I’m an Insurance Agent and My Insurance Almost Killed Me

My friends thought it was funny when my appendix almost burst, not because they are unfeeling and ill tempered monsters, but because of the irony of not just being an insurance agent but sitting on the national boards of many of the largest insurance companies in the nation. I have some stature in my business and still, insurance was not easy.
I had minor pain in my stomach for two days. Nothing major. No fever, nausea or vomiting. It wasn’t particularly tender over my appendix so that didn’t raise any red flags either. Naturally, I did Google searches and narrowed it down to gallbladder, ovarian cancer, appendicitis or constipation, in that order or likelihood. On day 3, I woke up feeling fine. I had an appointment with my primary care doctor two days later. I told her what happened. She palpated my stomach and I still didn’t have any pain. She shrugged. I shrugged. Then I asked her to order a CAT scan. “I know it’s probably overkill, but being in health insurance makes me paranoid so let’s rule out the silent cancer in the ovaries.” She agreed and I called back the next day to make the appointment but insurance hadn’t approved the scan.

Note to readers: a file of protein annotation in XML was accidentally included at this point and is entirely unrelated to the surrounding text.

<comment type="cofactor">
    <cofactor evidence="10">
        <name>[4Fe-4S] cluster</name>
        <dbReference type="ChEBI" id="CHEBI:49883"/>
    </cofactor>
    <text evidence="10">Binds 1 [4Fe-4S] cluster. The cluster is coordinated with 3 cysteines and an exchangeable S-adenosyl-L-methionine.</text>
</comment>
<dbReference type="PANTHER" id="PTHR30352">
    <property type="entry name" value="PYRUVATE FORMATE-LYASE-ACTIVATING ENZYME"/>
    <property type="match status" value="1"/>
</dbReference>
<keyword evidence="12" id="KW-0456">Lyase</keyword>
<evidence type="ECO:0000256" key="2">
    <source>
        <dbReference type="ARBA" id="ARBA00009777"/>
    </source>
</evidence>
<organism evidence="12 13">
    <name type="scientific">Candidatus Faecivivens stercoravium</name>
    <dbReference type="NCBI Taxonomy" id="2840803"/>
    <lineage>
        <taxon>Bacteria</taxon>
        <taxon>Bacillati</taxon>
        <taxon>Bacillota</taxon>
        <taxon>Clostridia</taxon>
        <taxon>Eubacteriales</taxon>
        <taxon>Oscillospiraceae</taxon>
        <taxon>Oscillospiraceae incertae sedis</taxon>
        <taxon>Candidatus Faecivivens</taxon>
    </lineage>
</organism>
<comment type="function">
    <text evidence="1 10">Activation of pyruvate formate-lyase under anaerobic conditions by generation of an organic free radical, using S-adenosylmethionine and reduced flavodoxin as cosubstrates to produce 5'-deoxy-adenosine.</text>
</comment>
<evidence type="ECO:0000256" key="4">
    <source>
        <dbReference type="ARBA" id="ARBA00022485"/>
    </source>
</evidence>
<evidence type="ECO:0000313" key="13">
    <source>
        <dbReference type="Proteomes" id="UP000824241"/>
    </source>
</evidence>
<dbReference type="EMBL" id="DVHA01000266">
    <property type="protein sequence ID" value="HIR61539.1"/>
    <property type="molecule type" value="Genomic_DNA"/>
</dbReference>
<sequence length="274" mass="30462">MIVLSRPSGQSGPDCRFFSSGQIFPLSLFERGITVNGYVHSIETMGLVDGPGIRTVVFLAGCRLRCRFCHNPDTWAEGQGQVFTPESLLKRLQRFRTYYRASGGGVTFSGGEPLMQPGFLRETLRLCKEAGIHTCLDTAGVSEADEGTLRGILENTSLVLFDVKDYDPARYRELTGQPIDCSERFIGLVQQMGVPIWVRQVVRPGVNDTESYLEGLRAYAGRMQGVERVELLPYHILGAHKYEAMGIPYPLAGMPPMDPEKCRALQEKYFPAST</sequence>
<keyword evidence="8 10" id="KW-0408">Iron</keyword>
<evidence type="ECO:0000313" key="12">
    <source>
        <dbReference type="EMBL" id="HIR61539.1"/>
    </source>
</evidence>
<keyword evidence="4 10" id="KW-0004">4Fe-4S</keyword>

The results came back as acute appendicitis and the doctor told me to immediately report to the emergency room before it burst. I still had no pain. This reminded me of the amount of women that die of heart attack each year because they don’t present the common symptoms that men present. Maybe their jaw hurts, but not their chest or arm. So they ignore it and don’t go to the ER.

The surgeon told me I was lucky my appendix hadn’t burst. That would have been a week or more in the hospital, on the insurance company’s dime.

Why it took 3 weeks to get approved for the scan doesn’t matter. It’s common. Insurance isn’t efficient. Their systems are overworked and people make errors. Maybe my doctor’s office forgot to process the request, that happens too.

I’m fine. The total surgery cost me $800 due to my wonderful insurance but insurance delays could have caused me to have a very different outcome.


Sylvia Gordon and her sister, Rebecca, run Gordon Marketing, one of the nation’s largest Medicare FMO/NMA offices. They have a team of over 100 that train and support independent insurance agents in all 50 states. You can find Sylvia’s weekly posts on LinkedIn and the sisters' Youtube channel posts 2 training videos each week. Contact Sylvia at sgordon@gordonmarketing.com or 800-388-8342.